18F-Fluorodeoxyglucose Positron Emission Tomographic Imaging of Pulmonary Functions, Pathology, and Drug Delivery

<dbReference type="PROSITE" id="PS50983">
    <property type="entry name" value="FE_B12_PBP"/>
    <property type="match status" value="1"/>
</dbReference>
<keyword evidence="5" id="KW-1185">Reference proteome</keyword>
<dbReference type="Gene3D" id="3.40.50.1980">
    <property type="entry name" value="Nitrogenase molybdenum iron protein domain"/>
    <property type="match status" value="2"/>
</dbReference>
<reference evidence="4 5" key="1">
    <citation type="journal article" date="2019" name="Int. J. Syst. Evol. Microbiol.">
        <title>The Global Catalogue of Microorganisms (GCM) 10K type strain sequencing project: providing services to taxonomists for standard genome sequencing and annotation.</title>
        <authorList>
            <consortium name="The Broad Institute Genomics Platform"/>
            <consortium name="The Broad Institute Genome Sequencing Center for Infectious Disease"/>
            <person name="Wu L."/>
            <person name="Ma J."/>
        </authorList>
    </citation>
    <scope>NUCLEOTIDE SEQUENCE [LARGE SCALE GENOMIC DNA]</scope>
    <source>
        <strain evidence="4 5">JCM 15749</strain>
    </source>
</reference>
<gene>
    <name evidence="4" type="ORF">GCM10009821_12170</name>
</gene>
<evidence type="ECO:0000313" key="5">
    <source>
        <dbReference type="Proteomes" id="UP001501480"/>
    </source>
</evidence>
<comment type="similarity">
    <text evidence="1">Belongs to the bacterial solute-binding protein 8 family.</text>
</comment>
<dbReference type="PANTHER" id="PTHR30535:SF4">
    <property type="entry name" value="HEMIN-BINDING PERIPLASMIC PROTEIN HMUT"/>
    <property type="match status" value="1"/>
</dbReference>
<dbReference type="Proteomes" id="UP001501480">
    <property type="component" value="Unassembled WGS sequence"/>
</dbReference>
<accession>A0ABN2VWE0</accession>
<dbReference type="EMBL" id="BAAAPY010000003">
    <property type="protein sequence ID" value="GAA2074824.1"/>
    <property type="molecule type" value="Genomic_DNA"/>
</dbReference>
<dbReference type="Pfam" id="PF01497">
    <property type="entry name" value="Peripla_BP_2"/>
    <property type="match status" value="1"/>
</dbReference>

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18F-FDG positron emission tomographic (PET) scanning is a major imaging tool widely used to investigate lung function and lung disease. Tomographic imaging of drug delivered to the lung via the aerosol route can provide data that link the regional distribution and pharmacokinetics of a specific drug to clinical efficacy. Correlation with routine clinical functional measurements is possible, but, whereas 3D imaging data provides local drug deposition information, clinical tests of respiratory status are "black-box" measurements with outcomes specific to large or small airways inferred from the results. However, biopsies may be obtained directly from the tissue being imaged and therefore allow correlations with tracer uptake in the particular tissues. Imaging a radiolabeled pharmaceutic over time provides temporal information of receptor binding, drug absorption, or drug clearance from airways or the alveolar space. Changes in the deposition of inhaled aerosols within the lung related to the presence of disease or resulting from inhalation challenge interventions or inhaled therapies can be visualized with PET and may correlate with clinical outcomes. As well, the amount of an inhaled tracer deposited in various regions of the lung can give an indication of the efficiency of drug delivery and, combined with the regional distribution of the drug within the lung and the rate of drug absorption, estimate clinical efficacy and safety.